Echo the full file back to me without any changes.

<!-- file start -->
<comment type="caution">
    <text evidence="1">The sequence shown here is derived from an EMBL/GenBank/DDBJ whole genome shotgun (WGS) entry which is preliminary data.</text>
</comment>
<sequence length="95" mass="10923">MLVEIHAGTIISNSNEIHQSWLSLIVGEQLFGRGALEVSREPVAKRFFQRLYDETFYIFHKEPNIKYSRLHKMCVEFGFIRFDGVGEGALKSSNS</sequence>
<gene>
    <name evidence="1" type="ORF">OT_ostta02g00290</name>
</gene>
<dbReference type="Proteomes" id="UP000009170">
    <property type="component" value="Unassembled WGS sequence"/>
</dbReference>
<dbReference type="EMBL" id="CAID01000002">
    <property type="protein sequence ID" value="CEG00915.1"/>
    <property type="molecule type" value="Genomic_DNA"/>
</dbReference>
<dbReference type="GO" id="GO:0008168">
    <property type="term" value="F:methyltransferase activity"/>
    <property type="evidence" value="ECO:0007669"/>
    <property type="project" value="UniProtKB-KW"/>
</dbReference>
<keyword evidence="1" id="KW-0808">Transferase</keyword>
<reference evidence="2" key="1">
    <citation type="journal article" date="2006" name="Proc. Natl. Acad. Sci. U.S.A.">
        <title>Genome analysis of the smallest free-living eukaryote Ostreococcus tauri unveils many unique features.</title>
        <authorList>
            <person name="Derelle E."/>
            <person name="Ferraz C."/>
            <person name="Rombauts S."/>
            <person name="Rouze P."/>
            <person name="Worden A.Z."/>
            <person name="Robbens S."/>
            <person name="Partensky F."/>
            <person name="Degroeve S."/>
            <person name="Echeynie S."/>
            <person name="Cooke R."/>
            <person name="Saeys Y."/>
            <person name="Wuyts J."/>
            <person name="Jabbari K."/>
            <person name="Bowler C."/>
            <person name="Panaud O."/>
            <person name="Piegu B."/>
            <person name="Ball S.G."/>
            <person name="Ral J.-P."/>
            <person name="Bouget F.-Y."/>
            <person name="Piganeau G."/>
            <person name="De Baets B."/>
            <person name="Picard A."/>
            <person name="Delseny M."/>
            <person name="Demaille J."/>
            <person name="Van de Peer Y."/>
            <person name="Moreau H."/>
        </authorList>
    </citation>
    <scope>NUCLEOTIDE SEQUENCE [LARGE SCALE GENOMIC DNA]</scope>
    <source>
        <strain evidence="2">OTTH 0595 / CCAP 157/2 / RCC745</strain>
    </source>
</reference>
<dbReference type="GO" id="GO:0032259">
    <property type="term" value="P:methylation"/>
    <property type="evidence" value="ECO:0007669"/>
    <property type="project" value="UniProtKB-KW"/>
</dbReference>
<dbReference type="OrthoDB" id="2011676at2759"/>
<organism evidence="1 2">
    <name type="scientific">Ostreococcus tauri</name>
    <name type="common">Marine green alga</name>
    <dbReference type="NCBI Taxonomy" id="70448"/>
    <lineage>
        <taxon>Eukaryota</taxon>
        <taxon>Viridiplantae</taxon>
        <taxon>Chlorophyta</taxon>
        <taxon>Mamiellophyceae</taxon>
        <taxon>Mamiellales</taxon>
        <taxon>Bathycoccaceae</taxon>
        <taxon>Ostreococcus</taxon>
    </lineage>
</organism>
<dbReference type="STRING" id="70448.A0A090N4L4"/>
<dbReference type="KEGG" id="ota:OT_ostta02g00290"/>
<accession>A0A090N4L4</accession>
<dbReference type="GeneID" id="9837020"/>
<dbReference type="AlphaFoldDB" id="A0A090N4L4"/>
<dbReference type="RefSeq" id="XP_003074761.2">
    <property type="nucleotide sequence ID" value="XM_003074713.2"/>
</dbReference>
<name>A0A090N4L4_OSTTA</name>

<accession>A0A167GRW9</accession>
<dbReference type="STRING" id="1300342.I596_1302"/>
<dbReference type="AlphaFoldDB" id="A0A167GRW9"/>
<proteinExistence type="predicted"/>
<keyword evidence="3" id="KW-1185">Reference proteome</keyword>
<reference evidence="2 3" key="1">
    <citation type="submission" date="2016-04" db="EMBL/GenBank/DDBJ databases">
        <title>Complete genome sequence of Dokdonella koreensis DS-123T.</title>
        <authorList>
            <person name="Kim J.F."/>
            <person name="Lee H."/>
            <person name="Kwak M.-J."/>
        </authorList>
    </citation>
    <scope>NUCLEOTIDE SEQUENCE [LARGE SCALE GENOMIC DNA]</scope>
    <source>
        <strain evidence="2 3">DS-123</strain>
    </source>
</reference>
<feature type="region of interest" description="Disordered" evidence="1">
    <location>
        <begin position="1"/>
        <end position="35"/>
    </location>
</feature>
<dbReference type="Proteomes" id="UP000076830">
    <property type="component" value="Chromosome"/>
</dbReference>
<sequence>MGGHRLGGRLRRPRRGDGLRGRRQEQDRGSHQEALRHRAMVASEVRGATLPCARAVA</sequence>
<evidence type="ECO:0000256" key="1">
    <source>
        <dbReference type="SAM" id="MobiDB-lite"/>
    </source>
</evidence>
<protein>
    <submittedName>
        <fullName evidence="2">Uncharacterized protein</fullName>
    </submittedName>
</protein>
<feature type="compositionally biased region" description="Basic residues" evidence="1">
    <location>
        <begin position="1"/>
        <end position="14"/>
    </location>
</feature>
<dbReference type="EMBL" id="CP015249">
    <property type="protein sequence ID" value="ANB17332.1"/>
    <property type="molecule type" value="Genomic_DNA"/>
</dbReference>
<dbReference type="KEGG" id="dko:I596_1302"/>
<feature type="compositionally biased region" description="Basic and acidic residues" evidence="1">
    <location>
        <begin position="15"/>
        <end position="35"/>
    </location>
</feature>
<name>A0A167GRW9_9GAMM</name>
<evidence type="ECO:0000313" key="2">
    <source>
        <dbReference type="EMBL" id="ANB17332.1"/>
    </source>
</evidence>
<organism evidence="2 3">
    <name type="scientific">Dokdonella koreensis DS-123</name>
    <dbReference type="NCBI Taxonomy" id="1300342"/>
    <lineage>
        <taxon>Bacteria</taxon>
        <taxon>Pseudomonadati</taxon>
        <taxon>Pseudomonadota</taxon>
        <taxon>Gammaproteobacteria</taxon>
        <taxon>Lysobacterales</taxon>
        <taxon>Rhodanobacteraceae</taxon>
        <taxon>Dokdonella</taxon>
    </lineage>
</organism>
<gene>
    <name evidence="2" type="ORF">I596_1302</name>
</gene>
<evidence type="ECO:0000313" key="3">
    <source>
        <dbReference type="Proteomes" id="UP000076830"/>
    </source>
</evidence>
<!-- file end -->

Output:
<comment type="caution">
    <text evidence="1">The sequence shown here is derived from an EMBL/GenBank/DDBJ whole genome shotgun (WGS) entry which is preliminary data.</text>
</comment>
<sequence length="95" mass="10923">MLVEIHAGTIISNSNEIHQSWLSLIVGEQLFGRGALEVSREPVAKRFFQRLYDETFYIFHKEPNIKYSRLHKMCVEFGFIRFDGVGEGALKSSNS</sequence>
<gene>
    <name evidence="1" type="ORF">OT_ostta02g00290</name>
</gene>
<dbReference type="Proteomes" id="UP000009170">
    <property type="component" value="Unassembled WGS sequence"/>
</dbReference>
<dbReference type="EMBL" id="CAID01000002">
    <property type="protein sequence ID" value="CEG00915.1"/>
    <property type="molecule type" value="Genomic_DNA"/>
</dbReference>
<dbReference type="GO" id="GO:0008168">
    <property type="term" value="F:methyltransferase activity"/>
    <property type="evidence" value="ECO:0007669"/>
    <property type="project" value="UniProtKB-KW"/>
</dbReference>
<keyword evidence="1" id="KW-0808">Transferase</keyword>
<reference evidence="2" key="1">
    <citation type="journal article" date="2006" name="Proc. Natl. Acad. Sci. U.S.A.">
        <title>Genome analysis of the smallest free-living eukaryote Ostreococcus tauri unveils many unique features.</title>
        <authorList>
            <person name="Derelle E."/>
            <person name="Ferraz C."/>
            <person name="Rombauts S."/>
            <person name="Rouze P."/>
            <person name="Worden A.Z."/>
            <person name="Robbens S."/>
            <person name="Partensky F."/>
            <person name="Degroeve S."/>
            <person name="Echeynie S."/>
            <person name="Cooke R."/>
            <person name="Saeys Y."/>
            <person name="Wuyts J."/>
            <person name="Jabbari K."/>
            <person name="Bowler C."/>
            <person name="Panaud O."/>
            <person name="Piegu B."/>
            <person name="Ball S.G."/>
            <person name="Ral J.-P."/>
            <person name="Bouget F.-Y."/>
            <person name="Piganeau G."/>
            <person name="De Baets B."/>
            <person name="Picard A."/>
            <person name="Delseny M."/>
            <person name="Demaille J."/>
            <person name="Van de Peer Y."/>
            <person name="Moreau H."/>
        </authorList>
    </citation>
    <scope>NUCLEOTIDE SEQUENCE [LARGE SCALE GENOMIC DNA]</scope>
    <source>
        <strain evidence="2">OTTH 0595 / CCAP 157/2 / RCC745</strain>
    </source>
</reference>
<dbReference type="GO" id="GO:0032259">
    <property type="term" value="P:methylation"/>
    <property type="evidence" value="ECO:0007669"/>
    <property type="project" value="UniProtKB-KW"/>
</dbReference>
<dbReference type="OrthoDB" id="2011676at2759"/>
<organism evidence="1 2">
    <name type="scientific">Ostreococcus tauri</name>
    <name type="common">Marine green alga</name>
    <dbReference type="NCBI Taxonomy" id="70448"/>
    <lineage>
        <taxon>Eukaryota</taxon>
        <taxon>Viridiplantae</taxon>
        <taxon>Chlorophyta</taxon>
        <taxon>Mamiellophyceae</taxon>
        <taxon>Mamiellales</taxon>
        <taxon>Bathycoccaceae</taxon>
        <taxon>Ostreococcus</taxon>
    </lineage>
</organism>
<dbReference type="STRING" id="70448.A0A090N4L4"/>
<dbReference type="KEGG" id="ota:OT_ostta02g00290"/>
<accession>A0A090N4L4</accession>
<dbReference type="GeneID" id="9837020"/>
<dbReference type="AlphaFoldDB" id="A0A090N4L4"/>
<dbReference type="RefSeq" id="XP_003074761.2">
    <property type="nucleotide sequence ID" value="XM_003074713.2"/>
</dbReference>
<name>A0A090N4L4_OSTTA</name>

<accession>A0A167GRW9</accession>
<dbReference type="STRING" id="1300342.I596_1302"/>
<dbReference type="AlphaFoldDB" id="A0A167GRW9"/>
<proteinExistence type="predicted"/>
<keyword evidence="3" id="KW-1185">Reference proteome</keyword>
<reference evidence="2 3" key="1">
    <citation type="submission" date="2016-04" db="EMBL/GenBank/DDBJ databases">
        <title>Complete genome sequence of Dokdonella koreensis DS-123T.</title>
        <authorList>
            <person name="Kim J.F."/>
            <person name="Lee H."/>
            <person name="Kwak M.-J."/>
        </authorList>
    </citation>
    <scope>NUCLEOTIDE SEQUENCE [LARGE SCALE GENOMIC DNA]</scope>
    <source>
        <strain evidence="2 3">DS-123</strain>
    </source>
</reference>
<feature type="region of interest" description="Disordered" evidence="1">
    <location>
        <begin position="1"/>
        <end position="35"/>
    </location>
</feature>
<dbReference type="Proteomes" id="UP000076830">
    <property type="component" value="Chromosome"/>
</dbReference>
<sequence>MGGHRLGGRLRRPRRGDGLRGRRQEQDRGSHQEALRHRAMVASEVRGATLPCARAVA</sequence>
<evidence type="ECO:0000256" key="1">
    <source>
        <dbReference type="SAM" id="MobiDB-lite"/>
    </source>
</evidence>
<protein>
    <submittedName>
        <fullName evidence="2">Uncharacterized protein</fullName>
    </submittedName>
</protein>
<feature type="compositionally biased region" description="Basic residues" evidence="1">
    <location>
        <begin position="1"/>
        <end position="14"/>
    </location>
</feature>
<dbReference type="EMBL" id="CP015249">
    <property type="protein sequence ID" value="ANB17332.1"/>
    <property type="molecule type" value="Genomic_DNA"/>
</dbReference>
<dbReference type="KEGG" id="dko:I596_1302"/>
<feature type="compositionally biased region" description="Basic and acidic residues" evidence="1">
    <location>
        <begin position="15"/>
        <end position="35"/>
    </location>
</feature>
<name>A0A167GRW9_9GAMM</name>
<evidence type="ECO:0000313" key="2">
    <source>
        <dbReference type="EMBL" id="ANB17332.1"/>
    </source>
</evidence>
<organism evidence="2 3">
    <name type="scientific">Dokdonella koreensis DS-123</name>
    <dbReference type="NCBI Taxonomy" id="1300342"/>
    <lineage>
        <taxon>Bacteria</taxon>
        <taxon>Pseudomonadati</taxon>
        <taxon>Pseudomonadota</taxon>
        <taxon>Gammaproteobacteria</taxon>
        <taxon>Lysobacterales</taxon>
        <taxon>Rhodanobacteraceae</taxon>
        <taxon>Dokdonella</taxon>
    </lineage>
</organism>
<gene>
    <name evidence="2" type="ORF">I596_1302</name>
</gene>
<evidence type="ECO:0000313" key="3">
    <source>
        <dbReference type="Proteomes" id="UP000076830"/>
    </source>
</evidence>